Armadillo Ale Works Serving Craft Beers For A Good Cause: Survival
If you're interested in helping a pair of local entrepreneurs get a microbrewery off the ground, you should plan on being at Denton's Simone Lounge around 8 p.m. Saturday. When you get there, look for the two guys in brown shirts at the center of the action: Bobby Mullins and Yianni Arestis from Armadillo Ale Works.
Anthony Marks Armadillo Ale Works' Bobby Mullins and Yianni Arestis.
Mullins, 27, and Arestis, 25, are the owners, founders, chief brewers and fundraisers for their nascent operation. They met through mutual friends while attending the University of North Texas. Like every college student with a pulse, they shared a big passion for beer.
Unlike most college students, however, they soon got serious enough to start planning a craft brewing business. Mullins, the team's creative force and head brewer, had just come off a stint with Saint Arnold Brewing Co. in Houston, and he was anxious to put his professional brewing experience to work under his own label. So he reached out to his old friend Arestis, the entrepreneurship and marketing expert of the pair. "I hit him up, and he said yes," Mullins says.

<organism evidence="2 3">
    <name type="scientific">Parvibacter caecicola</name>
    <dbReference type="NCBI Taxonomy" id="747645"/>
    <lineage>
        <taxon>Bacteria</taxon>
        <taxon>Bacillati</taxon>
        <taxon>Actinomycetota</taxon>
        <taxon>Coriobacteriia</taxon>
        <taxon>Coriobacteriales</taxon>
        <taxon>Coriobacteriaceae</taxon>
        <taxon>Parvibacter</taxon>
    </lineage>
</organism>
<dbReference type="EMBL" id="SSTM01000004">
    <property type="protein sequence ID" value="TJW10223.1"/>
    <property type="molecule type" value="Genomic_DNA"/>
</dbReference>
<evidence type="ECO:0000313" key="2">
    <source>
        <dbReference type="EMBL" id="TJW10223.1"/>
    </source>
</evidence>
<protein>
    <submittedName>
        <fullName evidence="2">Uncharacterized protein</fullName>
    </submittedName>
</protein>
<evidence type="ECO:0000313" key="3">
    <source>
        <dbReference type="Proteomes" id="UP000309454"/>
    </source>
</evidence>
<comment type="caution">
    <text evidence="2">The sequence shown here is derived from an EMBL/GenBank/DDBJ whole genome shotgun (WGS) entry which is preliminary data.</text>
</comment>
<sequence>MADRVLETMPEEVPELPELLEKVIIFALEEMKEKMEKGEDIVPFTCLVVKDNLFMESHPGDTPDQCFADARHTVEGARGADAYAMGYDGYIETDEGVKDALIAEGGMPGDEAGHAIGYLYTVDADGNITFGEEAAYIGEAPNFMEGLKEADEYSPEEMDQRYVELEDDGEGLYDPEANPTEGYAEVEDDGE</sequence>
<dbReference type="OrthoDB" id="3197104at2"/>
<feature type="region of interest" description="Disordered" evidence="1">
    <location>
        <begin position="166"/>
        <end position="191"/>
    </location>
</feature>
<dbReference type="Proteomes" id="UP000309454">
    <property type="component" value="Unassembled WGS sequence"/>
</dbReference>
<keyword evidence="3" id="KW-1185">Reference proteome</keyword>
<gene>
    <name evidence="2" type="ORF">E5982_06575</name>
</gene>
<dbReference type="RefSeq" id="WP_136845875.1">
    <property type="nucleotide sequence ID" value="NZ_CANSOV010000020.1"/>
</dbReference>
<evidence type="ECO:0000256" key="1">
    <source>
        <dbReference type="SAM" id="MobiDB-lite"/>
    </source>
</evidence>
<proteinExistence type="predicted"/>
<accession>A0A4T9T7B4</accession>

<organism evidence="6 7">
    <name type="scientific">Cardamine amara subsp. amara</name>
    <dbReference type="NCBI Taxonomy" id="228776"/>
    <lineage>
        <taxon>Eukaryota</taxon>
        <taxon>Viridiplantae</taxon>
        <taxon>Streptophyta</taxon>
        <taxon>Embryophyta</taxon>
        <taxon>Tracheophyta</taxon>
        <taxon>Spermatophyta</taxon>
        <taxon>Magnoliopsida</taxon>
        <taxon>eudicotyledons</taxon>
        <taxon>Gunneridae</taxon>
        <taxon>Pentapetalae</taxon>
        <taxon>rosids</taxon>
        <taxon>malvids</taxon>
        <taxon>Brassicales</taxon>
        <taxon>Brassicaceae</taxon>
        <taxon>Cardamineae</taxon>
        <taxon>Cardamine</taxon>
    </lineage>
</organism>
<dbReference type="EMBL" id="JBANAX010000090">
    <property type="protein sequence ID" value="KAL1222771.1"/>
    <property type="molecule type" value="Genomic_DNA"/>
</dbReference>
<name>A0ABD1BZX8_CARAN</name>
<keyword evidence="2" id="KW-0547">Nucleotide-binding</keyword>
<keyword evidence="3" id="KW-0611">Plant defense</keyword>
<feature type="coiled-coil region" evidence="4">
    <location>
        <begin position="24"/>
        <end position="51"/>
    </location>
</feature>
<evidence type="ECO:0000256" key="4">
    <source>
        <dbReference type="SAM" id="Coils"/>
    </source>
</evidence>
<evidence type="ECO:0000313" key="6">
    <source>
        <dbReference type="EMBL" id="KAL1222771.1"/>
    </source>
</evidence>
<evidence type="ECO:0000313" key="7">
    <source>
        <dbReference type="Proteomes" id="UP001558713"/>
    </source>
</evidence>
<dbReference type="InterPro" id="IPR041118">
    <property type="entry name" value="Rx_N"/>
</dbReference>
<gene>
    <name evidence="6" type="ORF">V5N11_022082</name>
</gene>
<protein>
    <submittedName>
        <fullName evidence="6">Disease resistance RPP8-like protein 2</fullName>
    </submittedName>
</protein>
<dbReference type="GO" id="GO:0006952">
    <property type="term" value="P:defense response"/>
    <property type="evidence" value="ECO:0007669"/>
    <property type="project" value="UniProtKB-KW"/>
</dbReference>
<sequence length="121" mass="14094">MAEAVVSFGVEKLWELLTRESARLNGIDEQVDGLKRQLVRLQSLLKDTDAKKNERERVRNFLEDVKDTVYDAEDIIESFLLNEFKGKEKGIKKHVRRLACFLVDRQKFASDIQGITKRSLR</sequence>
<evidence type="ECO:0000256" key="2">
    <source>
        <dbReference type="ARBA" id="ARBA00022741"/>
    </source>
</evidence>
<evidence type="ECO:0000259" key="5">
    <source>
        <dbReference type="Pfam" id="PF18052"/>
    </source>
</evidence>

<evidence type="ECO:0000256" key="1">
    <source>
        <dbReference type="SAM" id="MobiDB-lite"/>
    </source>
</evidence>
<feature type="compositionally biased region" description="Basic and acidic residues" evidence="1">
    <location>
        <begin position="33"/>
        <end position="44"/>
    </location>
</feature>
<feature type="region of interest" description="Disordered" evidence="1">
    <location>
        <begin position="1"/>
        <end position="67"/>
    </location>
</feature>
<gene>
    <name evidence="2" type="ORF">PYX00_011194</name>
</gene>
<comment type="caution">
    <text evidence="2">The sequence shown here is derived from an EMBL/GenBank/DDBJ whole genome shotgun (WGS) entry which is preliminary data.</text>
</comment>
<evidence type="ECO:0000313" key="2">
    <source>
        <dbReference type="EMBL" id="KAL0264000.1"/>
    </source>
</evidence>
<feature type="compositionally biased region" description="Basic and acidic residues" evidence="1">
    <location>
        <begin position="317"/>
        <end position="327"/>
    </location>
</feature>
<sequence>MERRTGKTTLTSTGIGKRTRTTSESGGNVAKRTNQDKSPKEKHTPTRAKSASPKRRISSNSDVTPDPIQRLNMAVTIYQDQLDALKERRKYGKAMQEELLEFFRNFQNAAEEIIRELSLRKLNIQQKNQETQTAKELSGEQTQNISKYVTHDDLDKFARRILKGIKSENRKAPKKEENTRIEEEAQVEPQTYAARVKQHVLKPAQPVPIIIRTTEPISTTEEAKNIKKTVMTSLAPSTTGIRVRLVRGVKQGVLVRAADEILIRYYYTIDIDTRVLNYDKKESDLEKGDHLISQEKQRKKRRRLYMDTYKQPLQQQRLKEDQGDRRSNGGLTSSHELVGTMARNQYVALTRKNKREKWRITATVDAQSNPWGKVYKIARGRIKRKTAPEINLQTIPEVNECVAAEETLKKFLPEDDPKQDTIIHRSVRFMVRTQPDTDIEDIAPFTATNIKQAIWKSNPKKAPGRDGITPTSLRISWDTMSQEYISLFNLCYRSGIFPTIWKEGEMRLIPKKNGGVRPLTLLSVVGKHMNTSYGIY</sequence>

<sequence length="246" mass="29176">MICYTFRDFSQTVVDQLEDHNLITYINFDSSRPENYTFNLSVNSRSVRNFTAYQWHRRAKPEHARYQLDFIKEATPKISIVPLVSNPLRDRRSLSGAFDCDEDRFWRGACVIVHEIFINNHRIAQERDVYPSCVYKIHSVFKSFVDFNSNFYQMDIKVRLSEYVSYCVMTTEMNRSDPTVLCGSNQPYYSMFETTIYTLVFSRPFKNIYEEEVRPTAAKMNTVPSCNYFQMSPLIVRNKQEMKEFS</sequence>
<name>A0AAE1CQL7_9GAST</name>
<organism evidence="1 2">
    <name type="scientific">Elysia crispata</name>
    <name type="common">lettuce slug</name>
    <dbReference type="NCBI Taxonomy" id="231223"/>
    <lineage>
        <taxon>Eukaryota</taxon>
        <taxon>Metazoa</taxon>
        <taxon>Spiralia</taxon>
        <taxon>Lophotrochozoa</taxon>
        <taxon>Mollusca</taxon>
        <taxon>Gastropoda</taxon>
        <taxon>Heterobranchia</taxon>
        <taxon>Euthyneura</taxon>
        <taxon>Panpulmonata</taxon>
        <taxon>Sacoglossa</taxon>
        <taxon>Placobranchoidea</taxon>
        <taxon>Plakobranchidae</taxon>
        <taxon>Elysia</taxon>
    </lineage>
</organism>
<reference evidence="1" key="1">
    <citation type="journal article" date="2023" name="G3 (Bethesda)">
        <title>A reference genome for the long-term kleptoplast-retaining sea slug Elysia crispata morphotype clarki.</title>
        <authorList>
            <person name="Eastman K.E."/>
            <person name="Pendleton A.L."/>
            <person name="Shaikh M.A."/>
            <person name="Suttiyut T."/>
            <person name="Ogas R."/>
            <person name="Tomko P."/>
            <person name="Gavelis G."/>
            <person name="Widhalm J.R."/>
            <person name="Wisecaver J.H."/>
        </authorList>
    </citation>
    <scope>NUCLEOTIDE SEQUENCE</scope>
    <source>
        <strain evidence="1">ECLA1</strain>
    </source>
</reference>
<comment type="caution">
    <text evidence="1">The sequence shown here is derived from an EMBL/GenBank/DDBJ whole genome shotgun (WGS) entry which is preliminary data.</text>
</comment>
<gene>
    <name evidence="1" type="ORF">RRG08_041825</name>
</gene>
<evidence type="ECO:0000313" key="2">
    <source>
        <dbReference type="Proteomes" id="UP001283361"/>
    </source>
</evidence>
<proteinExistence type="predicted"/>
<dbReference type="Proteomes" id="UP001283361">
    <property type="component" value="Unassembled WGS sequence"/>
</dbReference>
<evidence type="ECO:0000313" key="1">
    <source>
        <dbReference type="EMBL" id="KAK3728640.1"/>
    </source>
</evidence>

Arestis is clear about why he jumped in. "I've known, literally as long as I can remember, that I wanted to own my own business," he says. "When we started talking more about this, and I started looking into the industry, all the data are there to support this. Craft beer has had double-digit growth for awhile now."
With the team assembled, they got to work building a business plan for Armadillo Ale Works, which turned out to be good enough to win a $10,000 prize from the Murphy Center for Entrepreneurship at UNT. Unfortunately, the up-front costs for starting a microbrewery are higher, much higher.
Mullins estimates that they need around $200,000, mostly for equipment and space, just to get the federal, state and local permitting process underway. To help meet this challenge, Mullins and Arestis spend a lot of time and energy on fund-raising. Events like the fundraiser and tasting on Saturday, along with their current Kickstarter campaign, are helping to raise their profile while inching them closer to their financial goals.
At Simone Lounge, you'll be able to sample their starting lineup. "We've got Quakertown Stout. It's an oatmeal stout made with maple syrup," Mullins says. "We've got the Hefe-What?! Hefeweizen, made with coriander and grapefruit peel. We've got the YellaBelly Blonde. With some of our grain choices, it adds a bit of a honey-sweetness and there's a lot of really good citrus notes from the hops. And we've got the FUIPA [Freaking Unreal India Pale Ale] double IPA, and that's just a powerhouse, super-hoppy high-alcohol."
Mullins looks wistful when asked to describe the hardest part of getting their business off the ground. It's not the fact that he's spent years working on these recipes, improving them bit by bit: "Raising capital while working a separate job to pay off my student loans is hard." No doubt, but getting there will taste great.
222 W. Hickory, Suite 204